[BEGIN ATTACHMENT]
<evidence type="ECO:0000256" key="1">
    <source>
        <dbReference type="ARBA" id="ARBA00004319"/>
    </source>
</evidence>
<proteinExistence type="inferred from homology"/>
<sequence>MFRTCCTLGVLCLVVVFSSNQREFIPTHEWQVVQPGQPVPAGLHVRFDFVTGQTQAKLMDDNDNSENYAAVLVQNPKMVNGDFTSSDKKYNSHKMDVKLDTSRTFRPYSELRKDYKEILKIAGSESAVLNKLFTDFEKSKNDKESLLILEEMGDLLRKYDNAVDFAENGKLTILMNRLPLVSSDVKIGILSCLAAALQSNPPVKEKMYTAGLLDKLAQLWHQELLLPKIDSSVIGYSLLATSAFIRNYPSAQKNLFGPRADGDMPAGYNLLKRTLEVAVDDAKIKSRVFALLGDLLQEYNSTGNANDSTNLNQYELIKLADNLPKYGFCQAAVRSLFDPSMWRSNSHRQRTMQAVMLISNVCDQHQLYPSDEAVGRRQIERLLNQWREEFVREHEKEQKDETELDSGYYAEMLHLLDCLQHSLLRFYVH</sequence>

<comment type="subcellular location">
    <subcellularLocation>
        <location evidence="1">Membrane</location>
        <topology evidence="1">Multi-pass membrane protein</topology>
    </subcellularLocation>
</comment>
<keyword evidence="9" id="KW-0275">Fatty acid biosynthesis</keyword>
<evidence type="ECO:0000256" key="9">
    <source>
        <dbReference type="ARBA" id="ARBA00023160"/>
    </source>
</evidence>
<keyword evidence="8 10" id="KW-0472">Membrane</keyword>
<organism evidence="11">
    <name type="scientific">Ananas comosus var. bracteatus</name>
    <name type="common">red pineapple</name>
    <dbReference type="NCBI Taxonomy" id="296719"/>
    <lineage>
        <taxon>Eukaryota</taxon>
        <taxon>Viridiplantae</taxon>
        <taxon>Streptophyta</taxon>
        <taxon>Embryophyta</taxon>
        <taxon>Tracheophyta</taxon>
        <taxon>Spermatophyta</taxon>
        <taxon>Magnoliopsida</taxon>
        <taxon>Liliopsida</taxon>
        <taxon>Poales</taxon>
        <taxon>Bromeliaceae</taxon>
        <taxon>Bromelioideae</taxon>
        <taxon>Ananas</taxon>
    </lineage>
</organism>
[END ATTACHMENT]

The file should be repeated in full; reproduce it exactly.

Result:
<evidence type="ECO:0000256" key="1">
    <source>
        <dbReference type="ARBA" id="ARBA00004319"/>
    </source>
</evidence>
<proteinExistence type="inferred from homology"/>
<sequence>MFRTCCTLGVLCLVVVFSSNQREFIPTHEWQVVQPGQPVPAGLHVRFDFVTGQTQAKLMDDNDNSENYAAVLVQNPKMVNGDFTSSDKKYNSHKMDVKLDTSRTFRPYSELRKDYKEILKIAGSESAVLNKLFTDFEKSKNDKESLLILEEMGDLLRKYDNAVDFAENGKLTILMNRLPLVSSDVKIGILSCLAAALQSNPPVKEKMYTAGLLDKLAQLWHQELLLPKIDSSVIGYSLLATSAFIRNYPSAQKNLFGPRADGDMPAGYNLLKRTLEVAVDDAKIKSRVFALLGDLLQEYNSTGNANDSTNLNQYELIKLADNLPKYGFCQAAVRSLFDPSMWRSNSHRQRTMQAVMLISNVCDQHQLYPSDEAVGRRQIERLLNQWREEFVREHEKEQKDETELDSGYYAEMLHLLDCLQHSLLRFYVH</sequence>

<comment type="subcellular location">
    <subcellularLocation>
        <location evidence="1">Membrane</location>
        <topology evidence="1">Multi-pass membrane protein</topology>
    </subcellularLocation>
</comment>
<keyword evidence="9" id="KW-0275">Fatty acid biosynthesis</keyword>
<evidence type="ECO:0000256" key="9">
    <source>
        <dbReference type="ARBA" id="ARBA00023160"/>
    </source>
</evidence>
<keyword evidence="8 10" id="KW-0472">Membrane</keyword>
<organism evidence="11">
    <name type="scientific">Ananas comosus var. bracteatus</name>
    <name type="common">red pineapple</name>
    <dbReference type="NCBI Taxonomy" id="296719"/>
    <lineage>
        <taxon>Eukaryota</taxon>
        <taxon>Viridiplantae</taxon>
        <taxon>Streptophyta</taxon>
        <taxon>Embryophyta</taxon>
        <taxon>Tracheophyta</taxon>
        <taxon>Spermatophyta</taxon>
        <taxon>Magnoliopsida</taxon>
        <taxon>Liliopsida</taxon>
        <taxon>Poales</taxon>
        <taxon>Bromeliaceae</taxon>
        <taxon>Bromelioideae</taxon>
        <taxon>Ananas</taxon>
    </lineage>
</organism>